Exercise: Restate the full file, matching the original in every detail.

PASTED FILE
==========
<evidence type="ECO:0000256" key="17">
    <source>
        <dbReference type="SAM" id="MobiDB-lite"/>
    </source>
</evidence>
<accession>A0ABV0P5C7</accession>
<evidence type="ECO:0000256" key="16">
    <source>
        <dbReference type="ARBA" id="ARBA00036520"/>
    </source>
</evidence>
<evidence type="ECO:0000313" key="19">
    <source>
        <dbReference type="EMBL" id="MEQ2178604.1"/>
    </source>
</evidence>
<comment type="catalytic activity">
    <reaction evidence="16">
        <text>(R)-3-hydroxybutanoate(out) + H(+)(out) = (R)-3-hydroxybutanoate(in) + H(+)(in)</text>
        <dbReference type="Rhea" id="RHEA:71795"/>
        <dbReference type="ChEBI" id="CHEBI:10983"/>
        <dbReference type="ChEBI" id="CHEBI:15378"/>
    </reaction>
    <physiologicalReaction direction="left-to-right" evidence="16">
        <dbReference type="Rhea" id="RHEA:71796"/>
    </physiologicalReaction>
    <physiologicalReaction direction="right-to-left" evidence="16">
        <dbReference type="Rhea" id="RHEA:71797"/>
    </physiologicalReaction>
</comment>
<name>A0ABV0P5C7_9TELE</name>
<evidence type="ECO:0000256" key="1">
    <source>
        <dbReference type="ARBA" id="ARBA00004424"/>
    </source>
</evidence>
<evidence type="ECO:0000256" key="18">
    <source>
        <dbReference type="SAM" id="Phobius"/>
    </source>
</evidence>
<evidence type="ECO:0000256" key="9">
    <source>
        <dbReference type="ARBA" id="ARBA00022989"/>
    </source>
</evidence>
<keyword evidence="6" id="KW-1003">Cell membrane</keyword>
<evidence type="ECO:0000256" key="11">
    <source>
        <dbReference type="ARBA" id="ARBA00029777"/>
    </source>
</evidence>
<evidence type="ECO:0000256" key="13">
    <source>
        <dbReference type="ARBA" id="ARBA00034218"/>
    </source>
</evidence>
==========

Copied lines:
<evidence type="ECO:0000256" key="17">
    <source>
        <dbReference type="SAM" id="MobiDB-lite"/>
    </source>
</evidence>
<accession>A0ABV0P5C7</accession>
<evidence type="ECO:0000256" key="16">
    <source>
        <dbReference type="ARBA" id="ARBA00036520"/>
    </source>
</evidence>
<evidence type="ECO:0000313" key="19">
    <source>
        <dbReference type="EMBL" id="MEQ2178604.1"/>
    </source>
</evidence>
<comment type="catalytic activity">
    <reaction evidence="16">
        <text>(R)-3-hydroxybutanoate(out) + H(+)(out) = (R)-3-hydroxybutanoate(in) + H(+)(in)</text>
        <dbReference type="Rhea" id="RHEA:71795"/>
        <dbReference type="ChEBI" id="CHEBI:10983"/>
        <dbReference type="ChEBI" id="CHEBI:15378"/>
    </reaction>
    <physiologicalReaction direction="left-to-right" evidence="16">
        <dbReference type="Rhea" id="RHEA:71796"/>
    </physiologicalReaction>
    <physiologicalReaction direction="right-to-left" evidence="16">
        <dbReference type="Rhea" id="RHEA:71797"/>
    </physiologicalReaction>
</comment>
<name>A0ABV0P5C7_9TELE</name>
<evidence type="ECO:0000256" key="1">
    <source>
        <dbReference type="ARBA" id="ARBA00004424"/>
    </source>
</evidence>
<evidence type="ECO:0000256" key="18">
    <source>
        <dbReference type="SAM" id="Phobius"/>
    </source>
</evidence>
<evidence type="ECO:0000256" key="9">
    <source>
        <dbReference type="ARBA" id="ARBA00022989"/>
    </source>
</evidence>
<keyword evidence="6" id="KW-1003">Cell membrane</keyword>
<evidence type="ECO:0000256" key="11">
    <source>
        <dbReference type="ARBA" id="ARBA00029777"/>
    </source>
</evidence>
<evidence type="ECO:0000256" key="13">
    <source>
        <dbReference type="ARBA" id="ARBA00034218"/>
    </source>
</evidence>